The NHL, which has 25 teams in the United States and 7 in Canada, is the only one of the four major professional sports leagues in the two countries to maintain independent national broadcasters. Each produces independent telecasts of a full schedule of regular season games, playoff games, and all seven Stanley Cup Finals games. In both nations, games are broadcast on several regional sports networks.
Chris Cuthbert is among NHL history’s most well-known and adored Canadian sportscasters. Fans love Cuthbert’s in-depth understanding of each player, and he has contributed to numerous well-known calls. Cuthbert is a favorite of many fans because he does a great job of conveying the variety of emotions seen in hockey stadiums during games. Since 1984, Cuthbert has been covering the NHL, Olympics, and Canadian National Football League for CBC and continued to do so until 2005. Cuthbert departed CBC and started a 15-year career with TSN. Cuthbert decided to switch to Rogers Sportsnet in 2020 and resume hosting Hockey Night in Canada, which was previously broadcast on CBC.
Bob Miller is still regarded as one of the greatest sportscasters in NHL history, despite his retirement in 2017. Miller attended the University of Iowa, and from 1957 to 1960, he served as one of the school’s primary radio announcers. Miller enjoyed every minute of his time working with the Los Angeles Kings from 1993 to 2017. In the 1990s, Miller was paired with Jim Fox. Miller was given a Los Angeles Kings hall of fame plaque in 1997, and the Kings later decided to memorialize him by naming the press box at Staples Center (now Crypto.com Arena).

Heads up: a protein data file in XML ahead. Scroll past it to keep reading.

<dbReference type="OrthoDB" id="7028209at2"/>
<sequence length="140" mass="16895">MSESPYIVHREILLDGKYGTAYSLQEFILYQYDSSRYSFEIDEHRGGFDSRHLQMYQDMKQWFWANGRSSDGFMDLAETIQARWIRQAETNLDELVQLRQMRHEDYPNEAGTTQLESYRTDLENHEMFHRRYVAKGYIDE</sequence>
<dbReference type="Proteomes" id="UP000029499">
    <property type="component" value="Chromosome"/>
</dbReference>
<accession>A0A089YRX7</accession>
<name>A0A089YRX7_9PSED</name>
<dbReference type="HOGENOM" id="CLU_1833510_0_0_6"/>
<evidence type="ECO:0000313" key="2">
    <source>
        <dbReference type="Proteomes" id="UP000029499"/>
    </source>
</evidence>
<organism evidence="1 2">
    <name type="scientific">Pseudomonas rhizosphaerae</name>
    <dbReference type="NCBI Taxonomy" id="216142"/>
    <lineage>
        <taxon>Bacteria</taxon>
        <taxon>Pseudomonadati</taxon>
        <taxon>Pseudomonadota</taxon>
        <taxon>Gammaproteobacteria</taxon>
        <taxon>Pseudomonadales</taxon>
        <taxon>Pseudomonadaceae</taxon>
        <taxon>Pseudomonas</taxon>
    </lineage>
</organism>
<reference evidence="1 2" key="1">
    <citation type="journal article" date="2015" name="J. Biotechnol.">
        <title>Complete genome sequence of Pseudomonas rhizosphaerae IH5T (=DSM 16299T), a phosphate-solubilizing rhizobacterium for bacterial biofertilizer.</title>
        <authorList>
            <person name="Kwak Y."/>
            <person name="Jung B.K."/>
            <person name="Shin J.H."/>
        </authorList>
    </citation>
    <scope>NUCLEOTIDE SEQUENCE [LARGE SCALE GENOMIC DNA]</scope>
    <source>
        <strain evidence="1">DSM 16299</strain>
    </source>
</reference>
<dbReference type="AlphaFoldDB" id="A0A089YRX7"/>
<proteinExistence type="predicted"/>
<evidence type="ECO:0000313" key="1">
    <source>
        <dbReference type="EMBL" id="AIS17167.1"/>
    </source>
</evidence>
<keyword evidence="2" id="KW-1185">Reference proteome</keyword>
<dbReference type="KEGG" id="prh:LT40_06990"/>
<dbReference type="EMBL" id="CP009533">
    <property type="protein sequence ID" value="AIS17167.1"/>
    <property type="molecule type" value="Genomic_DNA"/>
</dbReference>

On NBC Sports California, Randy Hahn provides play-by-play commentary for the San Jose Sharks of the NHL. When the Sharks played the Calgary Flames in San Jose in 2009, Hahn aired his 1,000th Sharks game. Overall, Hahn has remained a San Jose Sharks broadcaster since 1991; with an astounding 30 years of experience, Hahn is a force to be reckoned with. Although much of Hahn’s work focuses on hockey, he helped to announce the FIFA Women’s World Cup in 1991.